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London Mela, Gunnersbury Park | reviews, news & interviews

London Mela, Gunnersbury Park

London Mela, Gunnersbury Park

Free one-dayer celebrating south Asian culture captured the capital on form

Carnival dancing in the blazing sunshine

The look for many young Asian guys in deepest west London appears to focus on how thin they can sculpt their goatees. Well-muscled, chiselled even, sporting either a bowl-crop or one of those spiky, gelled, junior estate agent haircuts, and clad in the ubiquitous sports casual that hip hop has wrought, it’s still their beards that draw the attention. These are pencil-thin lines from the ear to chin, interconnected by another over the mouth, part Errol Flynn, part Armand Van Helden.

punjabi dancerRight now, though, they’re not listening to pumping bhangra, as they have for much of the day, they’re watching the Philharmonia Orchestra tackle “Indra”, a piece written in 1903 by west London Indophile Gustav Holst. The sounds are accompanied by an intriguing illustrative classical dance in a style called Bharatanatyam, performed by students from the nearby Bhavan Centre. With the evening sun finally tempering the heat of 2012’s hottest day, it’s an incongruous yet rather lovely culmination for an event that casts London, yet again, in a wonderful light.

The London Mela is a 10-year-old celebration of south Asian culture, the sounds, sights and tastes of the Indian sub-continent. “Mela”, deriving from the Sanskrit “to meet”, is a term for a gathering, and that’s what this is, a multi-cultural free festival endorsed by Mayor Boris Johnson and funded by the boroughs of Ealing and Hounslow, supported by the Arts Council and the BBC. It’s the stuff, in other words, of the Daily Mail’s most feverish nightmares, and all the more enjoyable for it.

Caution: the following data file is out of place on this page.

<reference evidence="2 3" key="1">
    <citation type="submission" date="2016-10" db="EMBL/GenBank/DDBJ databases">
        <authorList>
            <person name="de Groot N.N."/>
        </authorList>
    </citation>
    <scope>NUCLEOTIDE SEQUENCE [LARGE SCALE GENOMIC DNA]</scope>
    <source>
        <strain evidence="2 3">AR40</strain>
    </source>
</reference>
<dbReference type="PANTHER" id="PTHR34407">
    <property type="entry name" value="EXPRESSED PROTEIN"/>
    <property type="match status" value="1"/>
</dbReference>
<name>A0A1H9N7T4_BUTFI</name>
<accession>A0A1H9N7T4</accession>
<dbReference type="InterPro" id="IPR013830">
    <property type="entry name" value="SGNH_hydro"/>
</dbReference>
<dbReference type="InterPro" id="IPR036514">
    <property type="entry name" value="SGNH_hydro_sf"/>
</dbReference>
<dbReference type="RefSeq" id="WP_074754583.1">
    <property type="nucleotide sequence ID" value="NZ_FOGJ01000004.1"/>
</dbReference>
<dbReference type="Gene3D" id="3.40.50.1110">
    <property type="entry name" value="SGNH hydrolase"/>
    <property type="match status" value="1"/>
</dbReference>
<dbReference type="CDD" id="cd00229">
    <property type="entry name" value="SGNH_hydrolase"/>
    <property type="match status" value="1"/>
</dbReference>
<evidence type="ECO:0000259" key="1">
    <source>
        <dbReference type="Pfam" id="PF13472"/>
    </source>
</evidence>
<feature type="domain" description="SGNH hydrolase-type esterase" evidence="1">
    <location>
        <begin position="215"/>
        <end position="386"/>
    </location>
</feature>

kayperI turn up with my daughters (nine and fourteen) at lunchtime, as the sun is at its most ruthless. Instead of seeking shelter, I foolishly insist we check out the main stage. At first this seems like a good idea since a small crowd is whooping it up to the sounds of BBC Asian Network’s DJ Kayper (pictured left), a female deck-mistress who really works her equipment, banging out tribalistic Indo-techno pop. Timetabled for five minutes time is Jaz Dhami. Classically trained but technologically savvy, young and good looking with a number of party hits under his belt, he’s tipped to push Indian music out of its generic pop ghetto. However, it takes his band so long to tune up, my girls wilt, and that’s before the band play an extended turgid intro that dallies interminably. When he finally appears, Dhami seems to be having problems with his microphone. The whole thing is a mess and doesn’t bode well. We wander off.

The site is a mass of different flavours. Eighties GLC-style cause stalls haul you in to sign petitions against hospital closures and such, riotously cheery local food stalls serve up curry, paella, fried chicken, queues form for henna tattoos, a man hands out free copies of the Eastern Eye newspaper, and there's an ice cream van every ten yards. The almost complete lack of alcohol being drunk, despite a couple of onsite bars, is unnerving but, without succumbing to the trend, I eventually grow used to it. Well over half the crowd is Brit-Asian alongside a healthy percentage of white and black attendees. Families and groups of teens venture to the fairground section, flock around the five stages, or just laze on the grass fanning themselves in the heat.